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Published March 8, 2005 | Published
Journal Article Open

Protein-DNA charge transport: Redox activation of a DNA repair protein by guanine radical


DNA charge transport (CT) chemistry provides a route to carry out oxidative DNA damage from a distance in a reaction that is sensitive to DNA mismatches and lesions. Here, DNA-mediated CT also leads to oxidation of a DNA-bound base excision repair enzyme, MutY. DNA-bound Ru(III), generated through a flash/quench technique, is found to promote oxidation of the [4Fe-4S](2+) cluster of MutY to [4Fe-4S](3+) and its decomposition product [3Fe-4S](1+). Flash/quench experiments monitored by EPR spectroscopy reveal spectra with g = 2.08, 2.06, and 2.02, characteristic of the oxidized clusters. Transient absorption spectra of poly(dGC) and [Ru(phen)(2)dppz](3+) (dppz = dipyridophenazine), generated in situ, show an absorption characteristic of the guanine radical that is depleted in the presence of MutY with formation instead of a long-lived species with an absorption at 405 nm; we attribute this absorption also to formation of the oxidized [4Fe-4S](3+) and [3Fe4S](1+) clusters. In ruthenium-tethered DNA assemblies, oxidative damage to the 5'-G of a 5'-GG-3' doublet is generated from a distance but this irreversible damage is inhibited by MutY and instead EPR experiments reveal cluster oxidation. With ruthenium-tethered assemblies containing duplex versus single-stranded regions, MutY oxidation is found to be mediated by the DNA duplex, with guanine radical as an intermediate oxidant; guanine radical formation facilitates MutY oxidation. A model is proposed for the redox activation of DNA repair proteins through DNA CT, with guanine radicals, the first product under oxidative stress, in oxidizing the DNA-bound repair proteins, providing the signal to stimulate DNA repair.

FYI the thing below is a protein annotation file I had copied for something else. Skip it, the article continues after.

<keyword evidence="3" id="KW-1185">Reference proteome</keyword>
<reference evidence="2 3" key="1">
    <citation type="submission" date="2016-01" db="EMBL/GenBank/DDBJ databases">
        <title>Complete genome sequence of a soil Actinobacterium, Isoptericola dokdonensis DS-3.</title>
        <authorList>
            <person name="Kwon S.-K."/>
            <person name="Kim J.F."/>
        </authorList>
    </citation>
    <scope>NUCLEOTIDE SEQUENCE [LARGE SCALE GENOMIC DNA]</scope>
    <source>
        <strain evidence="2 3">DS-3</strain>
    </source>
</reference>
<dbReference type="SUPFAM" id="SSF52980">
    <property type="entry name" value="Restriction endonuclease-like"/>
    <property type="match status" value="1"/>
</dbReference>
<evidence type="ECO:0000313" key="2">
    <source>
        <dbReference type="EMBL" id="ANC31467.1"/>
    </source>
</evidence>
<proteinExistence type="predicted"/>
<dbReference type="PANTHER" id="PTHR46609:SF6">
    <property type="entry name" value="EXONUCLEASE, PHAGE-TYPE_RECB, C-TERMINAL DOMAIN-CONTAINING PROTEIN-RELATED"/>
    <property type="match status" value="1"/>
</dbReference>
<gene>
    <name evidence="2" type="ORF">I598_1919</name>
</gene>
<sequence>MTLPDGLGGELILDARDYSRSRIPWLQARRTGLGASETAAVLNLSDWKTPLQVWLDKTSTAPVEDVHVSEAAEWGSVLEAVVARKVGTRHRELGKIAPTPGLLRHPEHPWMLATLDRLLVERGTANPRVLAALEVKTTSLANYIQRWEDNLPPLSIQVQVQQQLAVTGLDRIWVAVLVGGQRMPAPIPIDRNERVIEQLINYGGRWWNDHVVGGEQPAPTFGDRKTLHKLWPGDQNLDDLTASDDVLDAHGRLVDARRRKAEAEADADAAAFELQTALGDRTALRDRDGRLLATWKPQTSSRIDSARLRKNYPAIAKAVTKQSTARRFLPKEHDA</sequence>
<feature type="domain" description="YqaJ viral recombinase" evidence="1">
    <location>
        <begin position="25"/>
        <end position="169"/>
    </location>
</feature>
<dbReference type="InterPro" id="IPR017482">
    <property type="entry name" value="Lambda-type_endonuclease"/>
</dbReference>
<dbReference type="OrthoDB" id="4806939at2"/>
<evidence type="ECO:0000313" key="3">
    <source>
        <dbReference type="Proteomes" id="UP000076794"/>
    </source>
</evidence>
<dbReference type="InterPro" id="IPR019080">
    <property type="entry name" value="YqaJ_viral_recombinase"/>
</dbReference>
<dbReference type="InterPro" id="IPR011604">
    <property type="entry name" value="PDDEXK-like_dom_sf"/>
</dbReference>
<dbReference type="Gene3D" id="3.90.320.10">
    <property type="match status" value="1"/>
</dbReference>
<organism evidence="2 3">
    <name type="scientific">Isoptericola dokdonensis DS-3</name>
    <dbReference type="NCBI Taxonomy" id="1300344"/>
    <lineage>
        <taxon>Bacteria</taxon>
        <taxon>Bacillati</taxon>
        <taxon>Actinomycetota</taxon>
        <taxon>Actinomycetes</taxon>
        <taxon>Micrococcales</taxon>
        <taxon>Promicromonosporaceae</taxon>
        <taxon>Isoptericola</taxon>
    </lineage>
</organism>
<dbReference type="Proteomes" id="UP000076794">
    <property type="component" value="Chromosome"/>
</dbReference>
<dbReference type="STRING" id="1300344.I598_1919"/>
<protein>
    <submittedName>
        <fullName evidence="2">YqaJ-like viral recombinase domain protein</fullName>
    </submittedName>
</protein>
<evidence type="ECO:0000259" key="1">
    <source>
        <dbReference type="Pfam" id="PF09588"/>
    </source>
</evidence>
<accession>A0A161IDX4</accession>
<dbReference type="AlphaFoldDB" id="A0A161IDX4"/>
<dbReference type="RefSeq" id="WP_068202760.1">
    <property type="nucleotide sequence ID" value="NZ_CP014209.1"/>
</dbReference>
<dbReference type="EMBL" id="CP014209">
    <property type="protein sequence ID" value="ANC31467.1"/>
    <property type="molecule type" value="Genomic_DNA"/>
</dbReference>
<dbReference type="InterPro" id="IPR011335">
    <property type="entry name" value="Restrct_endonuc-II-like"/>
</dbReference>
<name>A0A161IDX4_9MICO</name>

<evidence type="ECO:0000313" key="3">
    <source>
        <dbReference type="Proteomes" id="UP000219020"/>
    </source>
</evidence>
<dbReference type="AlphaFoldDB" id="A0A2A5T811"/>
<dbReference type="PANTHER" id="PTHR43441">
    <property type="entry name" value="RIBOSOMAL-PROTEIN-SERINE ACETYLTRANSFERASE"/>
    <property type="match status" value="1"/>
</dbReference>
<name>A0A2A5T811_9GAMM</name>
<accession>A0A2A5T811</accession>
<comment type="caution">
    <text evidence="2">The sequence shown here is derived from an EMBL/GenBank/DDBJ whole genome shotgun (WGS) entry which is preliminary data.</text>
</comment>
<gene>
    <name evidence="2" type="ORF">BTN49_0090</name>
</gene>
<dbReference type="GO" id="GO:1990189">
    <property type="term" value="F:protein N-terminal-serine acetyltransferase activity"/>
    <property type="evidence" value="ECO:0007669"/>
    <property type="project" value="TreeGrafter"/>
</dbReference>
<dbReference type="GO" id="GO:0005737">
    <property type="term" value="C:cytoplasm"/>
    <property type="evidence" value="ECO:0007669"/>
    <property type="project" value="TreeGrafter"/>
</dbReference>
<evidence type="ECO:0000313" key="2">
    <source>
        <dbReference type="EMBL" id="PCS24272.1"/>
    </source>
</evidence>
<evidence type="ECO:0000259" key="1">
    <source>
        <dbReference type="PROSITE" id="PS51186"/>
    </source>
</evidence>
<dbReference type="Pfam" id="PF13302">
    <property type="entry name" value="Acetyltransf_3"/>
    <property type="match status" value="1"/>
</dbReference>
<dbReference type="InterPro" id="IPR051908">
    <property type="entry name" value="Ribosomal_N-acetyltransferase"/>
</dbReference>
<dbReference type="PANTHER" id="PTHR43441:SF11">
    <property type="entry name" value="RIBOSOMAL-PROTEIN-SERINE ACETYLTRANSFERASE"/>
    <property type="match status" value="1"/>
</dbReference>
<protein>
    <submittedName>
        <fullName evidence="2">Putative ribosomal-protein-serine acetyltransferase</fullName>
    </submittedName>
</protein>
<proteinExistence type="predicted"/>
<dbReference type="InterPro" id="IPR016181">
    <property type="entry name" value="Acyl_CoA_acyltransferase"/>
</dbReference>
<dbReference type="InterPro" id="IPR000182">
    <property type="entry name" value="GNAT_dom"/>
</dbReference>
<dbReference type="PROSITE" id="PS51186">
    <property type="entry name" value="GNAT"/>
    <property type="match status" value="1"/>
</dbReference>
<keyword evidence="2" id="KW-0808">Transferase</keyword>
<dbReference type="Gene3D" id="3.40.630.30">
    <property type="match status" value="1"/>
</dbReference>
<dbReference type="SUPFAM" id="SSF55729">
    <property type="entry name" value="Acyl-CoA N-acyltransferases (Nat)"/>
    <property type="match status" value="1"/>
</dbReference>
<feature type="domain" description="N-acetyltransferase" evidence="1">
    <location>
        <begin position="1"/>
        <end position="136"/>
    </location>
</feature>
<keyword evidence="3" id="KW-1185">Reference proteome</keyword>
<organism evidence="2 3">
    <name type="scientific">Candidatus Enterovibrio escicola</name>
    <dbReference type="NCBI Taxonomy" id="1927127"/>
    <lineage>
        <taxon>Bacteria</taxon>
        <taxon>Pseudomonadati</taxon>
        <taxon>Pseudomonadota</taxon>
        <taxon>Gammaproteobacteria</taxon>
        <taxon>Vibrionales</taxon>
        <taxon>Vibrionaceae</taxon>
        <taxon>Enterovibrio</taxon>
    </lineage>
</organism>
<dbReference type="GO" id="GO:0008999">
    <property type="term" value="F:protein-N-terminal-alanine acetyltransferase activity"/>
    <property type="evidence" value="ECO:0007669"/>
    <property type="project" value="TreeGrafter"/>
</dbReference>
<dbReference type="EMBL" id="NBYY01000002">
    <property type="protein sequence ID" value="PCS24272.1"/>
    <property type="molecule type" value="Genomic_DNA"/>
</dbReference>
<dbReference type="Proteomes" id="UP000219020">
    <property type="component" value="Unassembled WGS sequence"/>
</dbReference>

Additional Information

Copyright © 2005 by the National Academy of Sciences. Edited by Harry B. Gray, California Institute of Technology, Pasadena, CA, and approved January 19, 2005 (received for review December 16, 2004). This paper was submitted directly (Track II) to the PNAS office. We thank the National Institutes of Health for their financial support of this research.

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